Saturday, May 05, 2007

Recorded Book Recommendations

How does a busy mom have time for reading? My secret is: recorded books! I probably do half my reading in audio form--and have done ever since my commuting days before kids. Now, it's while I make dinner, or fold laundry, or clean up the kitchen at night, or run errands by myself (since I homeschool and have older kids I can leave the littles home with).

I borrow tapes and CD's from the library. In fact, I usually have a book on CD going in the kitchen, and one on tape going in the car (since my van has no CD player). I may have to renew them several times, but eventually, I get through them! I prefer books on tape, because you don't lose your place if you need to pop them out and change players, or if someone unplugs your kitchen boombox to plug in another appliance. Also, although tapes occasionally have problems, it's more common to get a scratched CD that skips annoyingly. But not everything is available on tape anymore...sigh.

The best recorded book readers, in my opinion, are with Recorded Books, Incorporated. If you're at your library, overwhelmed by the choices, you can't go wrong with them! You have got to hear their reader do Jeeves and Wooster. Nothing compares--not the PBS productions, not reading them to yourself--to hearing Bertie himself, I swear. Their reader of the unabridged Lord of the Rings trilogy gives Tolkien and Shakespeare readings for a living; he actually sings all the hobbits', elves', and Ents' songs, to tunes that are most appropriate for the species and the mood of the song. It's an amazing performance. Thrifty as I am, I actually bought these (on tape) for our family. (I bought this and this too.)

Another gem that is better listened to than read is John Cleese's reading of The Screwtape Letters by CS Lewis. He interprets the devils' letters with all of the comedy and gravity that I believe Lewis intended. It may be hard to get--it's out of print and my library doesn't have it, but they are always able to borrow it through interlibrary loan. (I finally bought it too, secondhand.)

In general, I like to listen to mysteries, classics and popular books that I would never have time to sit down and read. I've listened to the Ellis Peters' Brother Cadfael mysteries this way, as well as Dick Francis' mysteries--they're always tied to horse racing in some way--and though I haven't been horse-crazy since elementary school, I still enjoy a good recorded horse story, like Seabiscuit or the lesser-known, almost-as-good Native Dancer. Another mystery series I've enjoyed in the past, partly because Recorded Books, Inc, recorded them and because my library has lots of them, is The Cat Who... series. They're light and entertaining. (They've been declining in quality recently, though--look for the older ones.)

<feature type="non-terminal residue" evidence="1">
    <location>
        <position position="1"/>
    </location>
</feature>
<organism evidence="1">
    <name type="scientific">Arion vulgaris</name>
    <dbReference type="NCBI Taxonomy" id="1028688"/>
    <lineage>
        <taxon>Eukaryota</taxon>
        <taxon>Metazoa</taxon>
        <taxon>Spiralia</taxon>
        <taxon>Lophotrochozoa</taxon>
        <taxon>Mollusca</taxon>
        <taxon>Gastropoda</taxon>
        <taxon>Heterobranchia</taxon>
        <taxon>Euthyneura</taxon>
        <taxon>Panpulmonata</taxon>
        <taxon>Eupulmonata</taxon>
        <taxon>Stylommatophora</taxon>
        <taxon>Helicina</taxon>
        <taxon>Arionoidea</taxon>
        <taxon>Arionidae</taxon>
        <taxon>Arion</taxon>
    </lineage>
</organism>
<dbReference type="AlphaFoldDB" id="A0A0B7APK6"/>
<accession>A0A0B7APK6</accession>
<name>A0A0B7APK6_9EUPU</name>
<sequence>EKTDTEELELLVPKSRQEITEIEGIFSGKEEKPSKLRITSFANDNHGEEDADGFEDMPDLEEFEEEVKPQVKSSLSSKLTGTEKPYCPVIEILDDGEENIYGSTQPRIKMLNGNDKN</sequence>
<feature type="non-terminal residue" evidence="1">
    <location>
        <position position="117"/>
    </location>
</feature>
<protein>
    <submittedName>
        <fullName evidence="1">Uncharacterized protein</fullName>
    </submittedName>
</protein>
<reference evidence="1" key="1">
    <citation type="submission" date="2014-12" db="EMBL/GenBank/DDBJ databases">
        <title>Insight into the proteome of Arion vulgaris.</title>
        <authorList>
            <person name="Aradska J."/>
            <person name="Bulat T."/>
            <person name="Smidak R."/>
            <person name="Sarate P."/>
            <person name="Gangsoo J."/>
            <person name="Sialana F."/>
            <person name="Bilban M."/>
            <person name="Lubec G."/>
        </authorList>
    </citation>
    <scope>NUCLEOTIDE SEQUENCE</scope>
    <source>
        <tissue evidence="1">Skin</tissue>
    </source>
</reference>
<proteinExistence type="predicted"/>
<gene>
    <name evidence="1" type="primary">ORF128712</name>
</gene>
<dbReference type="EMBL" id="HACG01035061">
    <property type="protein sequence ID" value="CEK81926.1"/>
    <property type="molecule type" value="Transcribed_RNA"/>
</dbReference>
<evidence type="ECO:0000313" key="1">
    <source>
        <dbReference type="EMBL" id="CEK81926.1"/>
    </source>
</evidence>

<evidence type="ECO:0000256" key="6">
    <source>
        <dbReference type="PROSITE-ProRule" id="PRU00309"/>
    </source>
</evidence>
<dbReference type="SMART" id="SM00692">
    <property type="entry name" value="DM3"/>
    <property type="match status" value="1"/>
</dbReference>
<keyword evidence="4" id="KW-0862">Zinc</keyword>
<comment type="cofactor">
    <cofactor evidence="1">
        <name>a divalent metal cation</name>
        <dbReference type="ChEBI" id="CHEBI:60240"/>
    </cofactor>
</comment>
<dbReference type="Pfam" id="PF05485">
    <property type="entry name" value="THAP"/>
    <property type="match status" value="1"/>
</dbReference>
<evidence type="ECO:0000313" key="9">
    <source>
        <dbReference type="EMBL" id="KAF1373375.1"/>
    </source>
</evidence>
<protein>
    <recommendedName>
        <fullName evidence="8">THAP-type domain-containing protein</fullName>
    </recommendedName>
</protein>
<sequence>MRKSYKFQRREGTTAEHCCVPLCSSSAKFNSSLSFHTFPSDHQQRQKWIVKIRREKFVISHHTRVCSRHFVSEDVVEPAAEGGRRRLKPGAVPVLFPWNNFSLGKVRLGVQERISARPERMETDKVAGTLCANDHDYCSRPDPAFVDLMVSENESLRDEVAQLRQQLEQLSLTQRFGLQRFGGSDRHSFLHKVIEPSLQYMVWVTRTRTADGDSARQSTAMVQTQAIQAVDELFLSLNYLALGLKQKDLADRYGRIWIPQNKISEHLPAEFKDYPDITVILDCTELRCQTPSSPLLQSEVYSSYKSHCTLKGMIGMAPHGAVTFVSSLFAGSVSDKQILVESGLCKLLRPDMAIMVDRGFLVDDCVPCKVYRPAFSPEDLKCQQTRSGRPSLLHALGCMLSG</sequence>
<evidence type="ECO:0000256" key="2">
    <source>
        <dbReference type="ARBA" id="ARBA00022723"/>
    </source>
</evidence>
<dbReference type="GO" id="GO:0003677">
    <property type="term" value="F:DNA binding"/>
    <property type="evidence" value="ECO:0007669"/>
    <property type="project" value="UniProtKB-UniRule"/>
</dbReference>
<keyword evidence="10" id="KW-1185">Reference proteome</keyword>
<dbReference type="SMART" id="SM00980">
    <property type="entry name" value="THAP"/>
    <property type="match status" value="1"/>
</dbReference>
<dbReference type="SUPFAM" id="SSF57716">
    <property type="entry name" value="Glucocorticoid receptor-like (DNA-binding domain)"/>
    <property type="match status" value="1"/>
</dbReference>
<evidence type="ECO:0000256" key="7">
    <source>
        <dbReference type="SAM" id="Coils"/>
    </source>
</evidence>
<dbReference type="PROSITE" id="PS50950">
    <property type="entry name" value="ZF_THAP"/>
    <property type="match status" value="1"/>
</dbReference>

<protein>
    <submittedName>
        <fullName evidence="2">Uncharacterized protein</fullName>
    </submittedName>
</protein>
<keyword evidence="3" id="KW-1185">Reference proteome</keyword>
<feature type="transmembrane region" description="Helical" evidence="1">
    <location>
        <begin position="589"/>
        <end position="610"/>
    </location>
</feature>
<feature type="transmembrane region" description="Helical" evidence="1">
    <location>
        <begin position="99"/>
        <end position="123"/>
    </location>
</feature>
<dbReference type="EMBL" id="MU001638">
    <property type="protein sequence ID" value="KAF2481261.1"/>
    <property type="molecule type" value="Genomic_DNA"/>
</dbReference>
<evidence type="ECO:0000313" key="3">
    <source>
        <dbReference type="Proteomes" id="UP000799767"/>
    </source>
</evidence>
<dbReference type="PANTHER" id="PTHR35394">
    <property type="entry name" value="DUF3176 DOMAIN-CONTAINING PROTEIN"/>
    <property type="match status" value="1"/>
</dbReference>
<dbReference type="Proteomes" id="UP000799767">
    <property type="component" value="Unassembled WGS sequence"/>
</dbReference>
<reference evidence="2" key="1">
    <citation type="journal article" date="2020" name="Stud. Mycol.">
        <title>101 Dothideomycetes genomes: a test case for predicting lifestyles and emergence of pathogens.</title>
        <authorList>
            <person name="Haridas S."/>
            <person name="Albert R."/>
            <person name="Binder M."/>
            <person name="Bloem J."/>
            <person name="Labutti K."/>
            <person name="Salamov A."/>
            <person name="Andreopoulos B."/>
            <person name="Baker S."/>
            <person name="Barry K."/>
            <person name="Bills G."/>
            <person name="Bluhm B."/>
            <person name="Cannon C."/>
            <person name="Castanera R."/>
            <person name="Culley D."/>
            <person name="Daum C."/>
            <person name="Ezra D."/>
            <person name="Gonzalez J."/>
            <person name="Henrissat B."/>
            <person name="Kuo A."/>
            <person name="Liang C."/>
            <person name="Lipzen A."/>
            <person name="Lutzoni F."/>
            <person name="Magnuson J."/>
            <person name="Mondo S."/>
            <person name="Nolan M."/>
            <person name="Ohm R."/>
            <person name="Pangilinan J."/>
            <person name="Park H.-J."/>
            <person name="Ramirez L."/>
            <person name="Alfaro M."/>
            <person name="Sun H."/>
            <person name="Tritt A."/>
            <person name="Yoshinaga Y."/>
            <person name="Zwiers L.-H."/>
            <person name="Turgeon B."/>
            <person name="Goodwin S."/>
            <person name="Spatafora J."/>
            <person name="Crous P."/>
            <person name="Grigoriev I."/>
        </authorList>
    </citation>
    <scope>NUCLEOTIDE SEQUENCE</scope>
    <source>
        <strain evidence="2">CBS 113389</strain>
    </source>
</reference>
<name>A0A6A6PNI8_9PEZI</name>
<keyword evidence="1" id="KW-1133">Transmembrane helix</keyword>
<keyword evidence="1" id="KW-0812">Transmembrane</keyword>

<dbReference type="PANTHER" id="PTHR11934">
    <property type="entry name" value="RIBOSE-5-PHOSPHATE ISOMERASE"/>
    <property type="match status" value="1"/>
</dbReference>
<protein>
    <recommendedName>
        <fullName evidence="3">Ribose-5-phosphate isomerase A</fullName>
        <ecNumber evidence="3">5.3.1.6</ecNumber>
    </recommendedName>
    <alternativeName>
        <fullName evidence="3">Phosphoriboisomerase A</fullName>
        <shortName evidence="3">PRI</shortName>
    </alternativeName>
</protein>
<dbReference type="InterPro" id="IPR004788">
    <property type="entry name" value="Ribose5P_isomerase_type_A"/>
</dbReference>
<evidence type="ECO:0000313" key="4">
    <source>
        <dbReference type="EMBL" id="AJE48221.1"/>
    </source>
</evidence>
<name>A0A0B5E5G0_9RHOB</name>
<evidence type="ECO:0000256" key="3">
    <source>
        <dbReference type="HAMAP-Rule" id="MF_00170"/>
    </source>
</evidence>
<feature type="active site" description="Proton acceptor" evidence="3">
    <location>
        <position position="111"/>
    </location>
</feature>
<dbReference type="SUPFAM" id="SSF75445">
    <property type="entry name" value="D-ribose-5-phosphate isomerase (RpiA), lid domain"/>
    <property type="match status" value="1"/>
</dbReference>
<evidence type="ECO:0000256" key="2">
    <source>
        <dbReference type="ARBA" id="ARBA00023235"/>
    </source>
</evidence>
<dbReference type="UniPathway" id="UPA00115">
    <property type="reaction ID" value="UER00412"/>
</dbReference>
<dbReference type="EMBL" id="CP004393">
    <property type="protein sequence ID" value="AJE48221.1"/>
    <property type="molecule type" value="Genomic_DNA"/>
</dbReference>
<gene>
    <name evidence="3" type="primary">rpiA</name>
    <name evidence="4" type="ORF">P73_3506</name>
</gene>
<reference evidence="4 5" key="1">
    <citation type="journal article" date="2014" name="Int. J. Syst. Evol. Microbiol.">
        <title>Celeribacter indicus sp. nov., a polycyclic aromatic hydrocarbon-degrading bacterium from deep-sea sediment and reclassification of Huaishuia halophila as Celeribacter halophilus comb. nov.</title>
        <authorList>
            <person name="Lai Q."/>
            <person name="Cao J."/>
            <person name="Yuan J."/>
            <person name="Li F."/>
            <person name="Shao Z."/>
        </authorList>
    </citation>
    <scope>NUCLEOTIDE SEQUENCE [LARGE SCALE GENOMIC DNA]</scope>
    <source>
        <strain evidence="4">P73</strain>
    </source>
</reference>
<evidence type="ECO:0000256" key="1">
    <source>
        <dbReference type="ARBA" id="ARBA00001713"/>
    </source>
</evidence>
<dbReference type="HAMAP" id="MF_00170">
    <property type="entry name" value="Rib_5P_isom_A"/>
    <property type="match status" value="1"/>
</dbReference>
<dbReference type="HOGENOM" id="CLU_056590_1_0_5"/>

Finally, don't forget about the children's recorded book section. The kids and I used to listen to lots of children's classics this way. Now the teenagers usually nix this idea in favor of music, but I still haunt that section in the library. I listen to children's books to revisit old friends, to decide whether I want to assign a book to my kids for school, or just to read what they're reading. I've enjoyed all the Harry Potter books this way, and they would always let me put those on in the car!

I'm currently listening to A Tree Grows in Brooklyn (on CD, in the kitchen) and Bill Brysons's A Walk in the Woods (on tape, in the van). The former is one of those classics I never got around to reading--it is wonderful, by the way--and the latter is an example of a book I'd never give that much time to, if I were reading it with my own eyes--but it's been enjoyable while I've been running errands.

I've had A Tree Grows for nearly 8 weeks now and have one CD to go, so you see that I'm grabbing minutes here and there, not hours on end. But this practice has enriched my life, one moment at a time--one book at a time!


Kelly said...

I'm a fan too! I'm currently listening to "The Code of the Woosters" and laughing myself around the house, my town and work.

I couldn't live without audio books!

Carol in Oregon said...

You are singing my song. I love to listen to books. It makes jobs like ironing or cleaning toilets so much more fun! Our library's collection of recorded books grows and grows, much faster than books in print.

Anonymous said...

We have enjoyed Tim Curry reading the Series of Unfortunate Events. (The ones read by the author are not so great.) Much more enjoyable than reading them aloud. Also, we like Cherry Jones reading Kate DiCamillo's books, and Stockard Channing reading the Ramona the Pest books.
Annie in CO